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Change Control in the FDA-regulated Industry

Change control is the most critical element in a pharmaceutical or biotech company's quality management system - inadequate change control procedures end up creating a huge risk of non-compliance. The FDA's guidance for Industry clearly reinforces the importance of implementing an effective change control procedures as a critical component in an overall quality system - see "Quality Systems Approach to Pharmaceutical Current Good Manufacturing Practice Regulations (CGMP)". It's important for FDA-regulated companies to be able to implement a quality system that automates change management and change control procedures and ensures that they are in compliance with GxPs and 21 CFR Part 11.

Initiatives to Change
The process of change is the end result of initiatives aimed at improving quality, increasing yield, reducing costs, cutting waste, streamlining processes etc. It would be very difficult to carefully manage change control in a large company or a fast growing organization without an enterprise-wide change control system One of the most important aspects of change control is to maintain a history of changes for audit trail purposes - a capability better facilitated by such systems.

Essential Requirements of Change Control System
The change control system requires a structured approach towards managing change in an environment focused on continuous improvement. The system must manage the end-to-end change control process including initiating, reviewing, approving, distributing and storing change history. Such a system can provide evidence of compliance to FDA. In addition, the system should also help capture relevant information about the objective, nature and scope of change. The scope of the change control program must also cover a broad set of possibilities including changes to product formulation or design, upgrades to facilities, utilities, equipment and computer systems, manufacturing instructions, SOPs, test methods and specifications, any new raw materials as well as any changes in policy.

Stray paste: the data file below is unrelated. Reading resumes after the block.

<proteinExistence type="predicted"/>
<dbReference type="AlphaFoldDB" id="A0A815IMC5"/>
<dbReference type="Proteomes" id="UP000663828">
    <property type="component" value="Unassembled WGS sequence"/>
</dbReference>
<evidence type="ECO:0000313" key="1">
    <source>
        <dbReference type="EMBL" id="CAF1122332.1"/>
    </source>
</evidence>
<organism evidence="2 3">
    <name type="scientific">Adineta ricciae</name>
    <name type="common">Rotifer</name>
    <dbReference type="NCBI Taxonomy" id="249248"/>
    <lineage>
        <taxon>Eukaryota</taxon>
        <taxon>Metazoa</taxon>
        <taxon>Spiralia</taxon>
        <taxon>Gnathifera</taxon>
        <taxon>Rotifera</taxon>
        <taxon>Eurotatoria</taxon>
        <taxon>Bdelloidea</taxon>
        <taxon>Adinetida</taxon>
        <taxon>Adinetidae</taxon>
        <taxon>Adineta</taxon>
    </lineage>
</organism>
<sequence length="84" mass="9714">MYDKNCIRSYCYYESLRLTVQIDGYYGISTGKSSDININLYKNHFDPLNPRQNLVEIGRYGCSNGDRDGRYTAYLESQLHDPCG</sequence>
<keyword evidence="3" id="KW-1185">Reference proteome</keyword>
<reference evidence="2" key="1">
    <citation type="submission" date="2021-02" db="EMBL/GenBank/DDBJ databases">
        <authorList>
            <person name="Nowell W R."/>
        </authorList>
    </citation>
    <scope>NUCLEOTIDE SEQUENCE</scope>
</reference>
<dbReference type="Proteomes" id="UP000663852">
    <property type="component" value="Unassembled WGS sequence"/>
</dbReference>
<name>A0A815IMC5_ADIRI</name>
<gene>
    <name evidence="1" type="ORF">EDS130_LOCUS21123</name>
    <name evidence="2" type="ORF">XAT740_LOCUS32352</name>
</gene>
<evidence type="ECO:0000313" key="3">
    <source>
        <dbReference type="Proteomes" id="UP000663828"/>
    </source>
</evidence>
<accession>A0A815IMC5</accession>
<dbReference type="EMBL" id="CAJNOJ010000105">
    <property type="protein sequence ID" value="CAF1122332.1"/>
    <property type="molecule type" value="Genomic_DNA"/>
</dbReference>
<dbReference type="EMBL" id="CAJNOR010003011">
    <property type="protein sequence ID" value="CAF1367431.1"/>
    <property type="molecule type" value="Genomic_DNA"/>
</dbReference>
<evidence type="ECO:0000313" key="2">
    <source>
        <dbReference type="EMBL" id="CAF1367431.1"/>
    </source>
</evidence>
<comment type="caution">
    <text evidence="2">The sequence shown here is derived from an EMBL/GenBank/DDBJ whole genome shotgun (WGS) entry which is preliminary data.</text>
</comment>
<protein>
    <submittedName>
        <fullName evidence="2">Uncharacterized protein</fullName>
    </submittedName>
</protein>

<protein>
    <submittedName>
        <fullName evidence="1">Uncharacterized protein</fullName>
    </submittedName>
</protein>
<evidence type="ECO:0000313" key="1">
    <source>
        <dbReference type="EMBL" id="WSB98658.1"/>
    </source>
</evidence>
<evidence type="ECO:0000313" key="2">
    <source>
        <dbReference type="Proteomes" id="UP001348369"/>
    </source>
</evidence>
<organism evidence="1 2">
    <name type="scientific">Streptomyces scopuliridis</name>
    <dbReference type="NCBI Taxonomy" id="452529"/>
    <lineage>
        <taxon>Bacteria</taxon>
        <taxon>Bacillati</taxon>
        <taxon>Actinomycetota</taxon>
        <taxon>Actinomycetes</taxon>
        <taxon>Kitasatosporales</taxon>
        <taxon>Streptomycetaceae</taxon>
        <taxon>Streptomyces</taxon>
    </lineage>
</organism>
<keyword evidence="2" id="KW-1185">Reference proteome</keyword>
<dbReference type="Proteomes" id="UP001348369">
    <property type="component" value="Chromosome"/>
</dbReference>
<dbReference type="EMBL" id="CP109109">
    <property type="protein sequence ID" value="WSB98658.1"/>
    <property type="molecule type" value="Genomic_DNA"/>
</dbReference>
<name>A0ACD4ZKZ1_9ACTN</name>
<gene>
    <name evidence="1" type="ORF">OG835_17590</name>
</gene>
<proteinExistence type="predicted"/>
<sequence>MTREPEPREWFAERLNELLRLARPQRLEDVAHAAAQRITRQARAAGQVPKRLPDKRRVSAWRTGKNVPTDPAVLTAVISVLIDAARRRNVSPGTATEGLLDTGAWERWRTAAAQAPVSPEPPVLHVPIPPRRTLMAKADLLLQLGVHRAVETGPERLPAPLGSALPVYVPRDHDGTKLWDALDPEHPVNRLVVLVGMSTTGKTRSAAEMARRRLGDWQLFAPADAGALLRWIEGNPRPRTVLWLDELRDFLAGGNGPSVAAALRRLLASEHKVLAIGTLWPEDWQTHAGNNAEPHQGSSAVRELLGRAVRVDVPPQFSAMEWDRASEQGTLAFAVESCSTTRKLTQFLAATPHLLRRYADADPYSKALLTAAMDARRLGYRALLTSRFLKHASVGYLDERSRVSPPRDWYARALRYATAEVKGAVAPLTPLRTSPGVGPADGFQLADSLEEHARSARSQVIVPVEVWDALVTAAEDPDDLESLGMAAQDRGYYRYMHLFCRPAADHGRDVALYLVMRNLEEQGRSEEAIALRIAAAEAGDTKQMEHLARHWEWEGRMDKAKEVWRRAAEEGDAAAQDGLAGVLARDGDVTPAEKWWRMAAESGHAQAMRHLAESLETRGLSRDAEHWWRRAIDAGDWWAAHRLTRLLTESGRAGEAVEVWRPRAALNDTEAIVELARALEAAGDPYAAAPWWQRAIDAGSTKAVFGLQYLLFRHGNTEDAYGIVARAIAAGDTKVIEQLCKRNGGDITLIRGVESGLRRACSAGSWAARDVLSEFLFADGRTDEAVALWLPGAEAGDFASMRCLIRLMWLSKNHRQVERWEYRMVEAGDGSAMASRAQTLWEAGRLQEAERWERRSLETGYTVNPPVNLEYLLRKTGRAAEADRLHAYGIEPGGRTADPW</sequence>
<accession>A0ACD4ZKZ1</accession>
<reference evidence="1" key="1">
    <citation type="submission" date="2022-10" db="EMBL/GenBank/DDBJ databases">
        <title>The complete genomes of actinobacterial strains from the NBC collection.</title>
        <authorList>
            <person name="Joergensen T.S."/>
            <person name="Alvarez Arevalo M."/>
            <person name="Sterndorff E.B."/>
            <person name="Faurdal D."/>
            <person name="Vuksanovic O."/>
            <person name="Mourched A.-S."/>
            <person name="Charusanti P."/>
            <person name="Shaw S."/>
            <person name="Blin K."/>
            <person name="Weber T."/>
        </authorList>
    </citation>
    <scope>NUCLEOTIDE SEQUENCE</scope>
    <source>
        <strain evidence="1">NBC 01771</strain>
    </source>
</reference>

Change control allows manufacturers to enable certain changes (those that alter specifications, a critical product attribute or bioavailability) as requiring regulatory filings and prior regulatory approval. Implementation of such change control requests is disabled, unless an authorized person can change the status of their change request to "filing completed or secured approval". In addition, a change control system maintains a history of the lifecycle of all change requests - requester name; reviewer(s) name, date reviewed, approval date and name, implementation date etc. Such information is used by FDA during audits to ensure change control procedures are working well. Hence, the major benefit of a change control implementation is that it facilitates a regulatory environment while supporting change for continuous improvement. As a result, change control ensures that the company continues to comply with cGXP.

It's also imperative that employees are better educated on change control methodology and key compliance requirements. Importantly, the system should be flexible enough to allow change control while responding to emergencies or temporary changes by documenting appropriate change justifications.

A change control system provides checks and balances in the quality system by tracking, reviewing and approving changes to materials (e.g., specification, supplier, or materials handling). The implementation also extends change control to suppliers, so that necessary adjustments to the process can be undertaken before processing components impacted by the changes.

Following these critical steps allows for a robust change control system for the enterprise that can help manufacturers manage change and implement continuous improvement in manufacturing.

Key Benefits of Change Control System
The following are the key benefits in using a change control system:

  • Structured and consistent approach towards managing change
  • Documenting the details of change
  • Routing of change requests to appropriate individuals/team for approvals
  • Documentation of change approvals and implementation
  • Maintenance of change history and easy retrieval of information
  • Tracking changes effectively and providing an audit trail
  • Demonstrate compliance to FDA regulations

Overall, companies can see improved benefits for all their stakeholders including QA/QC managers, regulatory affairs specialists, documentation managers, production specialists, facility managers and engineers, operations/maintenance specialists, compliance auditors and R&D tech transfer managers. The benefits are accrued across the extended enterprise. The system also ensures continued compliance with regulations.